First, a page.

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Elle Magazine, Priyanka Chopra

Cedric Buchet/Elle Magazine

The past few years the idea of women in Hollywood has been an increasingly important topic. Whether it's the issue of diversity, wage gap or even nabbing a role when an actress is above the age of 40, the women of Hollywood are speaking out against everything they face. Elle magazine, however, is addressing a few of the issues in its February Women in TV issue.

The magazine's 2016 Women in TV list is easily its most diverse feature ever, including actresses such as Golden Globe winner Taraji P. Henson, Viola Davis, Priyanka Chopra, Olivia Wilde and Julia Louis-Dreyfus. These five women receive their own covers, and inside their issues they open up about the struggles they face and what they're thankful for in their careers. The total list features 32 women.

Chopra, who stars in Quantico, debates the idea of women "having it all." "Why should a woman have to pick between global domination and having the love of her life?" she asks.

Elle Magazine, Taraji P. Henson

Dan Martensen/Elle Magazine

Although Empire's Cookie Lyon easily has become one of the most quotable characters on TV, Henson wanted to make sure that viewers took her character seriously and not be looked at as a joke. "It was very important to me that [Cookie Lyon] not be sassy and neck-rollin' and eye-bulgin' and attitude all the time," Henson tells the magazine. "Everything she does is coming from a place of fighting for her family. That's why she's not a caricature."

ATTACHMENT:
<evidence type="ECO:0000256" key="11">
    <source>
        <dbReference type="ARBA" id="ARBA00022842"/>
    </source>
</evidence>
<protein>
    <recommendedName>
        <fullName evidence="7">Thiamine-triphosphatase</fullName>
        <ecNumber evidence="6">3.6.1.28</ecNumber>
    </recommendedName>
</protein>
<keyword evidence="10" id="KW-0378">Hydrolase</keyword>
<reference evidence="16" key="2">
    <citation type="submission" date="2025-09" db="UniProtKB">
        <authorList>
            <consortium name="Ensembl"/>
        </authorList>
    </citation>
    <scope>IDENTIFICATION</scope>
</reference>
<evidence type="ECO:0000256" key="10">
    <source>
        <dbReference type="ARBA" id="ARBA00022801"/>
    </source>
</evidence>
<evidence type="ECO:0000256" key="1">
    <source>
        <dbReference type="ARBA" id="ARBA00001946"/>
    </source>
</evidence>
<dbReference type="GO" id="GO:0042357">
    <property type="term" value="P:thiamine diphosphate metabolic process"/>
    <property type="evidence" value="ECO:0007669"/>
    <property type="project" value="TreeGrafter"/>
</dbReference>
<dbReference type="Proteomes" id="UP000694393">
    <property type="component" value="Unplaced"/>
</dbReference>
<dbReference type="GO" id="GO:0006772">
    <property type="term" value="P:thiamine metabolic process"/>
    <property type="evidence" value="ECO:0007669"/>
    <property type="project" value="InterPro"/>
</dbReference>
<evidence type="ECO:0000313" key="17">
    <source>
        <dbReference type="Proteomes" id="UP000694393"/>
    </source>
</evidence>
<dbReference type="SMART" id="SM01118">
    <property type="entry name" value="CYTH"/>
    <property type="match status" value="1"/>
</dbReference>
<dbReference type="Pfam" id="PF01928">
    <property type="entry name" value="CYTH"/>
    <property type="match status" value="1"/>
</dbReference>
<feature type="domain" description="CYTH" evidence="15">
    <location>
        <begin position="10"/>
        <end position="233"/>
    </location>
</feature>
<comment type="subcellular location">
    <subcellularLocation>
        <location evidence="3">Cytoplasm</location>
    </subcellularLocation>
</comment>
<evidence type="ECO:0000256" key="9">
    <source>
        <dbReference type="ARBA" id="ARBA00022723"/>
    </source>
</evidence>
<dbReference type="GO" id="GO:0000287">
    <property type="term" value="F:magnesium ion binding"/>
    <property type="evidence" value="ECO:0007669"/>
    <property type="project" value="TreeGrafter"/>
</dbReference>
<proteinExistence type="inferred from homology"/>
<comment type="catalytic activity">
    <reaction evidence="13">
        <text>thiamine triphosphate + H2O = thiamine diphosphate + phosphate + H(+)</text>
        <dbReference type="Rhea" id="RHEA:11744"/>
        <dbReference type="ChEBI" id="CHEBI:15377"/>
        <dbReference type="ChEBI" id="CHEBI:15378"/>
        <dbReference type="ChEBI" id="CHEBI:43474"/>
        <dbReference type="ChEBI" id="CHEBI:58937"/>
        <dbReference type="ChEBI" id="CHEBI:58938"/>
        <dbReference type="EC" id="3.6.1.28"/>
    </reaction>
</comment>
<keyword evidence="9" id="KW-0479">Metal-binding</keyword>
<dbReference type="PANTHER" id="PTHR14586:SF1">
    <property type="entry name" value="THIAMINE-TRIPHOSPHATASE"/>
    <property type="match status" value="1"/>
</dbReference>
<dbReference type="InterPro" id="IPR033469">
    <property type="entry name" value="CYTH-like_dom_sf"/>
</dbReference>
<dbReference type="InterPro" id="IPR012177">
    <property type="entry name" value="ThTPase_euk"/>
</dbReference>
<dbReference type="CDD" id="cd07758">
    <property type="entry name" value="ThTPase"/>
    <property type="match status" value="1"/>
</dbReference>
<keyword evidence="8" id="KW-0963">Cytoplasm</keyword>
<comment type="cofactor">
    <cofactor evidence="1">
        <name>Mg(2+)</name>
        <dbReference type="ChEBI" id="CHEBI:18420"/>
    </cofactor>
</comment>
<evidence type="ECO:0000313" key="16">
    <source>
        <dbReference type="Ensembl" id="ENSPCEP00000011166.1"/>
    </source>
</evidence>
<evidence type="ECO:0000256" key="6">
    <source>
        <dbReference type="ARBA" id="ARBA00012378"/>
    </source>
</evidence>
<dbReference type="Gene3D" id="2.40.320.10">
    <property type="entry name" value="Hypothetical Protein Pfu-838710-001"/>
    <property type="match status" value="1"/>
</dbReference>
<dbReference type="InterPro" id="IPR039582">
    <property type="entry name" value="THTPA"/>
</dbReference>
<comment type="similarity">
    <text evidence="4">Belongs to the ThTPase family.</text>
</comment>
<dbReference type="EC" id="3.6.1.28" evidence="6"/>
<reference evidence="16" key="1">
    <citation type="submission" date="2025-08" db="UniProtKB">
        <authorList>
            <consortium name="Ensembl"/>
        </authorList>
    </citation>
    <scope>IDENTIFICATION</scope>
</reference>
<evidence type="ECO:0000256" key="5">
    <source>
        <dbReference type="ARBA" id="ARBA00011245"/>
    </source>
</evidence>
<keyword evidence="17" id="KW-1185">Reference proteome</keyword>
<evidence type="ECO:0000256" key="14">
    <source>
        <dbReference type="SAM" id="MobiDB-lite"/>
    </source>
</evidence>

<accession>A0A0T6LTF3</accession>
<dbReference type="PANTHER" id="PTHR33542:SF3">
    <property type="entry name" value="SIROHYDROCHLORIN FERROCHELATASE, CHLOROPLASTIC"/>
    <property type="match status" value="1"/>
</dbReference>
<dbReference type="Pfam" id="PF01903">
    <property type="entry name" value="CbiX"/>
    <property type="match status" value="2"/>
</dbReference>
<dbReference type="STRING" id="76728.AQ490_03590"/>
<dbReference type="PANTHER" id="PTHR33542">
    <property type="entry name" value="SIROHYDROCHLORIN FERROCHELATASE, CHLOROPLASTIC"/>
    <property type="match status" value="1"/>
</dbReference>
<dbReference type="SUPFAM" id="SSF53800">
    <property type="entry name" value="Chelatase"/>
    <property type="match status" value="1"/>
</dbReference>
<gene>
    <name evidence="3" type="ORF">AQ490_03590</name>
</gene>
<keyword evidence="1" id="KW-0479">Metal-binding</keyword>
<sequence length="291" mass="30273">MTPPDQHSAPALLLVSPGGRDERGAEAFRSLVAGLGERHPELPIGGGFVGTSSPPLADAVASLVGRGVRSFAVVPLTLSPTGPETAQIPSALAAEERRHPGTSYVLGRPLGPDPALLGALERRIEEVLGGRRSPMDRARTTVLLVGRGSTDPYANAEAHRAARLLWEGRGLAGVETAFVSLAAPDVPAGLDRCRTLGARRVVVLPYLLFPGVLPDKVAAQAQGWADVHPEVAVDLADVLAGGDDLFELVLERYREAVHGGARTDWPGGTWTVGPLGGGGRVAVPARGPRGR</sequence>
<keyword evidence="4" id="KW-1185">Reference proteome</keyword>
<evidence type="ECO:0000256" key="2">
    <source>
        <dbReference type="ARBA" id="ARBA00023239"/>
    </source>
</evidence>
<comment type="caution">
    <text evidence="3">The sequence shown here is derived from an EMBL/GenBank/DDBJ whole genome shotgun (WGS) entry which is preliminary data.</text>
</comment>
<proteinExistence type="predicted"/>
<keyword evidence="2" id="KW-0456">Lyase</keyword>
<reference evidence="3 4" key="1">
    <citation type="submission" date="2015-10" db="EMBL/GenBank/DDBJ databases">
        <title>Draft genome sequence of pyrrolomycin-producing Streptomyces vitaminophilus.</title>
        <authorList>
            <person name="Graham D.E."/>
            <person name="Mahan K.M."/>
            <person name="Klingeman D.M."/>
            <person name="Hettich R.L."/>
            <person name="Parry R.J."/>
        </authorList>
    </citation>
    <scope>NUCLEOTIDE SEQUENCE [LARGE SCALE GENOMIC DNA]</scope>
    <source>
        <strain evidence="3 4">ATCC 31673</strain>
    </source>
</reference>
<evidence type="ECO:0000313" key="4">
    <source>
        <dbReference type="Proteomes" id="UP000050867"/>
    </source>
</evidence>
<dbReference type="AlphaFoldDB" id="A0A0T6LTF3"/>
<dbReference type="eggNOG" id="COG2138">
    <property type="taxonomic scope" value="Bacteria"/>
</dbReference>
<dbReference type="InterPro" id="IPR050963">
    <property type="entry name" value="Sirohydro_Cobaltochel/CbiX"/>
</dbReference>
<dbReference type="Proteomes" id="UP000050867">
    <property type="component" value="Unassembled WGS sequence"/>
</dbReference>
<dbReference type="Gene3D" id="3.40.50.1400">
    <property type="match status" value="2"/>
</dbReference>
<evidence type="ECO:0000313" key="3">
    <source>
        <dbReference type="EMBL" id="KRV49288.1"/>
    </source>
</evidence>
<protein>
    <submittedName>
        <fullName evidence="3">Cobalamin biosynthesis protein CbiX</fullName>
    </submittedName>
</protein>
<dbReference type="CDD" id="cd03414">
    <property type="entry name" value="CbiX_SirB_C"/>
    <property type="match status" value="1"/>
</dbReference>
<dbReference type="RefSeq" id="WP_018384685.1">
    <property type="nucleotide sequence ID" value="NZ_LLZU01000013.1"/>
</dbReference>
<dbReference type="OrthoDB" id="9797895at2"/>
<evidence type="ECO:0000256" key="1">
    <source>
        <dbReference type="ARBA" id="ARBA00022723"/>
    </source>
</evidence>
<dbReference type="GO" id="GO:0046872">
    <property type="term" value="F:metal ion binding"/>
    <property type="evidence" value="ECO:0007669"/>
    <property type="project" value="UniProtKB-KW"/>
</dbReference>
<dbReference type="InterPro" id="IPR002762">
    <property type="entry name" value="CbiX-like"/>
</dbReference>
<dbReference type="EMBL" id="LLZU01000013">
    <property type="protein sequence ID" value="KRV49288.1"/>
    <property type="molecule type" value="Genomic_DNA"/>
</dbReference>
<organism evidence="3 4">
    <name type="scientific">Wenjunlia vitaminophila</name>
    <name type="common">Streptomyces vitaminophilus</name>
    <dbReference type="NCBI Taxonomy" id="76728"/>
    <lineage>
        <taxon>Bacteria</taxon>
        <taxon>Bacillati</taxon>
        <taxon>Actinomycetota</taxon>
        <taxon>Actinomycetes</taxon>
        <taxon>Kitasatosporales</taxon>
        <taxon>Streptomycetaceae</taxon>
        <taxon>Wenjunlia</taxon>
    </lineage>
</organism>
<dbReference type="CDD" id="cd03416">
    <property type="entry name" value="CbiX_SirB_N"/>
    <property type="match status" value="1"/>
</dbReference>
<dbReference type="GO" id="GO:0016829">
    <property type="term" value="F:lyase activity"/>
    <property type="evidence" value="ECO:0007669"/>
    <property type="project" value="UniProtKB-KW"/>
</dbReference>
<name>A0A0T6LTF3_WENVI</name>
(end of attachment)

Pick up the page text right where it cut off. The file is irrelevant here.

Elle Magazine, Julia Louis-Dreyfus

David Bellemere/Elle Magazine

Dreyfus, who like Henson has dabbled in both film and TV, recognizes how many more quality opportunities there are for women on the small screen, which is why she considers herself #blessed to have found Veep. "Go to the movies—how many good scripts are you really seeing out there? How many good, meaty roles are there for women within those scripts? Not tons of them," she says. "Right now there are so many [TV] shows on with strong, complicated, powerful, not-so-powerful, interesting human beings who are women. And I am thrilled to be playing one of them."

How to Get Away With Murder's Davis is tired of the industry myths about women and their careers. "If you are anywhere above a size 2, you're not having sex. You don't have sexual thoughts. You may not even have a vagina," she jokes. "And if you're of a certain age, you're off the table." Given her success in both TV and film, Davis knows the realities behind Hollywood and isn't afraid to expose them.

Elle Magazine, Viola Davis

David Bellemere/Elle Magazine

Although Wilde's HBO show, Vinyl, doesn't premiere until Valentine's Day, her role is already making waves, hence her selection as a cover star. Her experience in TV has been vast, appearing on The OC and then securing a main role on House. Taking a break in between, Wilde learned how fleeting success can be. "One day all these people were bowing down to me and throwing free clothes at me and telling me I was the best thing since sliced bread, and the next day...all of that disappeared," she reveals. "That was great for an 18-year-old to learn, and I will never again take the BS seriously."

Elle Magazine, Olivia Wilde

David Bellemere/Elle Magazine